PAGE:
Sunday, 14 June 2009
Making Jam! or Araza Frenzy!
It seems I'm making so much jam these days, that I thought I'd take some pictures of the process. Right now I'm making Araza or Araza and Guayabilla jam.
The stall yesterday seemed a tribute to Araza: we had fresh fruit for sale; jam; fruit leathers; fruit mixes; I used it as a wrapping for my new dried fruit experiment, and I had araza cookies too. This is what I want, to use what we have in season, in as many ways possible to reap as much as we can from the abundance offered. I'm making araza vinegar and today I'll start araza wine. Oh and I have araza sorbet in the freezer.
The Araza (Eugenia stipitata) is in the guava family. It's a short tree, no more than 10 foot high and is basically round with a tendency to sprawl. It's an Amazonian native and is a heavy producer. When the cacao harvest failed in this region (due to blight), araza was brought in as a replacement crop. However there is not so much of a market for the fruit: while it looks delightful and smells divine, it is very soft and damages easily (ripe fruit can often split falling from the tree), and it is incredibly acidic. The acid content of the fruit measures at a pH of 2.4, and the sugar content is a very low 1.4% (apples are 15%, limes are 1.1%). An araza has more than twice as much Vitamin C as an orange. An hectare (2.2 acres) of araza will produce 20 - 30 tonnes of fruit a year. We have a lot of Araza, maybe 80 trees. Hence the need for jam.
Clean fruit and remove inner flesh and seeds. Cut into smallish chunks, about 1 inch long by 1/2 inch wide. Measure by weight or by volume. Place in pot. Araza is a very juicy fruit and doesn't need water added. It does need sugar. I use 60% sugar by weight, for example I use 5 lbs of fruit and 3 lbs of sugar. Put on stove and heat, stirring until sugar is dissolved. Bring to a nice low boil.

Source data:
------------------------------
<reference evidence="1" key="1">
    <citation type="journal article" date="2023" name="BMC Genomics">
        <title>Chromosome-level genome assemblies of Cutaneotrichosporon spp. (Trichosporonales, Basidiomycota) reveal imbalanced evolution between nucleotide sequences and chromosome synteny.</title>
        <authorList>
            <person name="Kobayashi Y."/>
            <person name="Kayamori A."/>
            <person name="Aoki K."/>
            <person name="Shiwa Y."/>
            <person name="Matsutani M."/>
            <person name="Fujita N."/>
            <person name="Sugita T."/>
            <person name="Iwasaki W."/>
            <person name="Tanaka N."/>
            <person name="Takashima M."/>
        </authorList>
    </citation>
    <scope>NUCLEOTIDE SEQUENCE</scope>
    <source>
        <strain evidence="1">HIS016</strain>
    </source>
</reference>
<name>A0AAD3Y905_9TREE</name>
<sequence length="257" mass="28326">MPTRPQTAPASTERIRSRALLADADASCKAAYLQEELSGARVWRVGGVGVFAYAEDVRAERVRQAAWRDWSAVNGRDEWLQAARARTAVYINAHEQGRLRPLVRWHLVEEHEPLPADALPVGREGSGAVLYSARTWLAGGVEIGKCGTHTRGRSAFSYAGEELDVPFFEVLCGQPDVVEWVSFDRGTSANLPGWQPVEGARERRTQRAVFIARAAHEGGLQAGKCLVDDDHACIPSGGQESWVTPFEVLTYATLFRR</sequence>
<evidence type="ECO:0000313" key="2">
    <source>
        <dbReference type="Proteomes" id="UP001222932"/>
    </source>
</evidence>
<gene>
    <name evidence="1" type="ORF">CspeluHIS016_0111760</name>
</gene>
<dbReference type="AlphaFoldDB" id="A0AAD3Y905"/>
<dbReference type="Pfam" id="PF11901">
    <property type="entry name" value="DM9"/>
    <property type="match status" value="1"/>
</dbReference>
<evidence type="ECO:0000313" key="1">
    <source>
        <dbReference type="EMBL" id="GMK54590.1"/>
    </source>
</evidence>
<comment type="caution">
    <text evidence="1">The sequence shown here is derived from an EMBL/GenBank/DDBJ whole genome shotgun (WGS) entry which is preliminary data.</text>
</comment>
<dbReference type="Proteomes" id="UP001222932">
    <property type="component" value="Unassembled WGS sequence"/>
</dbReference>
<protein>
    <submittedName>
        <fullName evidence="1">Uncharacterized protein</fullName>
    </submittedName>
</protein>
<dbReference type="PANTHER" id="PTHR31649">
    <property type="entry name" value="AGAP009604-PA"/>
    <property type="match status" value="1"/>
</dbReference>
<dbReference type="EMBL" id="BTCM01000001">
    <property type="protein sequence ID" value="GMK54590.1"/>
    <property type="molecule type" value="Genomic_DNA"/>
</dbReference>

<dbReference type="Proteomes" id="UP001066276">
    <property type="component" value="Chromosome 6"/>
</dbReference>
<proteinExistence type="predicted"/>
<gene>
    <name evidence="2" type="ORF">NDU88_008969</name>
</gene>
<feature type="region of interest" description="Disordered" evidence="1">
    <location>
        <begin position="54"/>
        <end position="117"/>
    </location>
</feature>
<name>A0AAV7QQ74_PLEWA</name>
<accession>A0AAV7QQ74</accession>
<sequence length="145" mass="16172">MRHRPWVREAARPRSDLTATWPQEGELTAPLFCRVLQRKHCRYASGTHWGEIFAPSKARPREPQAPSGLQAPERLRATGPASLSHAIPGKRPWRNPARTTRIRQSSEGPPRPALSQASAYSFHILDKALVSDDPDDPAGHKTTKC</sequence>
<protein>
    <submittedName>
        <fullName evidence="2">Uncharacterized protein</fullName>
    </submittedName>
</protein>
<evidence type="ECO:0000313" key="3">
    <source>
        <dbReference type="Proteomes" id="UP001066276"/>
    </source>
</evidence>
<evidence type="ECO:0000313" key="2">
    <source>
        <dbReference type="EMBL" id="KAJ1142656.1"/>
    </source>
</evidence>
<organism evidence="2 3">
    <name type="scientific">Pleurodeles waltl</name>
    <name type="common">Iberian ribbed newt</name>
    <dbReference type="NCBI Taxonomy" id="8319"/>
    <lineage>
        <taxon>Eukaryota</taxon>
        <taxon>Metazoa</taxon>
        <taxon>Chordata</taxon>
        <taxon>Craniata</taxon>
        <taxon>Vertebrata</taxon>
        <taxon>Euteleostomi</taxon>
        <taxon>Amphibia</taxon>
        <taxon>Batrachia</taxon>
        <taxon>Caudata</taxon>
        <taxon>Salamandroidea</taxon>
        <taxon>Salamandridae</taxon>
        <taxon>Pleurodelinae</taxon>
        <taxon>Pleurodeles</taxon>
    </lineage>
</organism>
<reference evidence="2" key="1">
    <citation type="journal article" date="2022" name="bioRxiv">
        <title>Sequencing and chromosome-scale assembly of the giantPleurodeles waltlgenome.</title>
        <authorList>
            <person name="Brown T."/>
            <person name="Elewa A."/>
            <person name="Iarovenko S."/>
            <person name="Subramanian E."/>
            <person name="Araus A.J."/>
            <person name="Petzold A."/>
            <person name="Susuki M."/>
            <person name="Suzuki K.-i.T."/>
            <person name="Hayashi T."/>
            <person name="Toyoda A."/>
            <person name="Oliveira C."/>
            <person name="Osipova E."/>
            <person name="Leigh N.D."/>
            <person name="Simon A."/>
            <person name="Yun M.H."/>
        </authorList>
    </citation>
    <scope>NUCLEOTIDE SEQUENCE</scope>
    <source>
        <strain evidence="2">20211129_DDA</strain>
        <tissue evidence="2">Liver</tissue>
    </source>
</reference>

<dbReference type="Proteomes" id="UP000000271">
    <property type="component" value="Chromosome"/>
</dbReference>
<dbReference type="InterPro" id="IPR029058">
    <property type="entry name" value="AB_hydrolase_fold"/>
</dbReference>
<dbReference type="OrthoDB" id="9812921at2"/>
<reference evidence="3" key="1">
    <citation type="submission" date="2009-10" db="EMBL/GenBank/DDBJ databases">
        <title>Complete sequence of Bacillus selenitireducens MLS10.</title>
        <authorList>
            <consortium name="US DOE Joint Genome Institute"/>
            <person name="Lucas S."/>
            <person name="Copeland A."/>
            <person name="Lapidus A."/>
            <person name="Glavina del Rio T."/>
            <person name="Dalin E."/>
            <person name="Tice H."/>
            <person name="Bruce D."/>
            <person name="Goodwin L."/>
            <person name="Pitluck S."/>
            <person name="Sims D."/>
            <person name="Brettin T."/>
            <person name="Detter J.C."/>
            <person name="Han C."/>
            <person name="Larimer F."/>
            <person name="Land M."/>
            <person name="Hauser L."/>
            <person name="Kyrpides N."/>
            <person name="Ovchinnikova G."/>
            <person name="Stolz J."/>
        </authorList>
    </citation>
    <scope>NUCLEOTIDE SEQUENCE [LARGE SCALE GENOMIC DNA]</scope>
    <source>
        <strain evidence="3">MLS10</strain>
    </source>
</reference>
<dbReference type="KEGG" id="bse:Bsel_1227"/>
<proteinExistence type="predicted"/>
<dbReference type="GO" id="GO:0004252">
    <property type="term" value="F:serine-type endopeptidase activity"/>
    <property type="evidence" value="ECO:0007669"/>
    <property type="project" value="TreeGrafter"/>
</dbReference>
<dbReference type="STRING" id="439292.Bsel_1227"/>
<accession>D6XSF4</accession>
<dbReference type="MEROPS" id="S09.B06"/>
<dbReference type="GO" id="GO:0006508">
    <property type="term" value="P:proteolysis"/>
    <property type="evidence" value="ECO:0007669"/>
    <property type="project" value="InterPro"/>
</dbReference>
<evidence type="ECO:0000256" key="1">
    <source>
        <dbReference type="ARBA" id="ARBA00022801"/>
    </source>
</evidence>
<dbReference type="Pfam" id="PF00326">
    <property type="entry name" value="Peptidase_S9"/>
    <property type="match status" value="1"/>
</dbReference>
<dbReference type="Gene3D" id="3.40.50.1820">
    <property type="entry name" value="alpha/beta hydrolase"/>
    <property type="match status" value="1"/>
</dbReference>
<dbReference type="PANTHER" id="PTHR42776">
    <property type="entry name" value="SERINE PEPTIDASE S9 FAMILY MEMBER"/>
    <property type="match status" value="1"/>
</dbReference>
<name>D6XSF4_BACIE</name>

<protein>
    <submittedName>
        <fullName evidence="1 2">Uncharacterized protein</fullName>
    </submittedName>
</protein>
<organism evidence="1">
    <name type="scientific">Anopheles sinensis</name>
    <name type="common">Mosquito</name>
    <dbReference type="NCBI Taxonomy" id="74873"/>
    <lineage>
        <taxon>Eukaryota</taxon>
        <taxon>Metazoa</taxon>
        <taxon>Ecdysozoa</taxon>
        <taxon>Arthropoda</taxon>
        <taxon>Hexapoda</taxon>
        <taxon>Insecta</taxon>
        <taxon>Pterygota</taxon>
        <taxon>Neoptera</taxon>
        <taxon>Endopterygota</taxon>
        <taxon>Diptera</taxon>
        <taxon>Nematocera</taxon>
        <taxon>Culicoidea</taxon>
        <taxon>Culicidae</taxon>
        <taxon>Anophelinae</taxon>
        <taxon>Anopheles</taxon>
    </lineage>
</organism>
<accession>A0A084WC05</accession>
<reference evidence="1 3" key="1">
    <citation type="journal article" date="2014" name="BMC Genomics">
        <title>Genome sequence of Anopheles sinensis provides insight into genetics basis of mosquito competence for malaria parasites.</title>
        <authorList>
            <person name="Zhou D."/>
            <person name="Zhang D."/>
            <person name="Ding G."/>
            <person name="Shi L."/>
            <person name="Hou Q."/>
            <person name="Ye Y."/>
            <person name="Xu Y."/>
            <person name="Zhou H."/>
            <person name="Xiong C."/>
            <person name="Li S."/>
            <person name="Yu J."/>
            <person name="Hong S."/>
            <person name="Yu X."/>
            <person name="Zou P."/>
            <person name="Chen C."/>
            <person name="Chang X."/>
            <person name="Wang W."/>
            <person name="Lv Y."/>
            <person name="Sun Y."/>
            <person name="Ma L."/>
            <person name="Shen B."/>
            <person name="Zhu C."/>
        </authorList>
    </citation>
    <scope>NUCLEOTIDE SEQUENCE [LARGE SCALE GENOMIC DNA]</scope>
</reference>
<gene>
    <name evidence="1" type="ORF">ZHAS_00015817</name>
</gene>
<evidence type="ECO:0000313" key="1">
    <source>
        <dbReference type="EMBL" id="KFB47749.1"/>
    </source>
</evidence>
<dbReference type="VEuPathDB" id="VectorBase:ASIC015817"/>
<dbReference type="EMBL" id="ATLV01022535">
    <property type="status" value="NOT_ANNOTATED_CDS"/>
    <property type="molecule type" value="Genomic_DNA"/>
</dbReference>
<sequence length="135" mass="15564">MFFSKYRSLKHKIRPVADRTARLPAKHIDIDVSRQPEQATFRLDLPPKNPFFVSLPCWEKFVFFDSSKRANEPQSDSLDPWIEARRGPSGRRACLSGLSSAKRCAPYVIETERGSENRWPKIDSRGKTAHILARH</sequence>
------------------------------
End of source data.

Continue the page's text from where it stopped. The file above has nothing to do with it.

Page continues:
Araza, and many other fruits, will produce a foamy froth in the initial stage of the cooking process. This froth will discolour the finished jam and I always remove it with a spoon. But keep it! It is excellent in cookies or for baking and one can make sorbet with it. Put the froth in a glass and when it cools a little some juice will settle to the bottom, pour this back into the jam.
At some point, perhaps 15 minutes after you begin, the froth will stop and the texture of the jam will change. The boil will not be so asctive as the mixture begins to thicken. The characteristic plop plip sound of bubbling jam will be heard. The colour will begin to deepen too. Turn the heat down, and stir more frequently. Certainly not a time to go out into the garden to water the tomatoes. After 7 minutes or so, begin to test the jam on a metal spoon. You are looking for a skin to form on the surface.
Keep testing. Soon - though this takes a little experience, you will see just the point of readiness: the jam is thicker and when you move the spoon or ladle slowly through it, the ladle will push the jam ahead of it out of the way rather than simply moving through the liquid. Or as you move the jam you will be able, for an instant, to see the bottom of the pot behind the ladle.
If the jam on the ladle is forming even the slightest of skins, turn off the heat and wait for a minute or two: a skin should form on the surface of the pot:
The jam is now ready and can be ladled into freshly boiled (for 10 minutes)jars. Fill to within a half inch of the top, carefully clean the rim and outside edge of the jar, screw on the freshly boiled jar lid and set aside.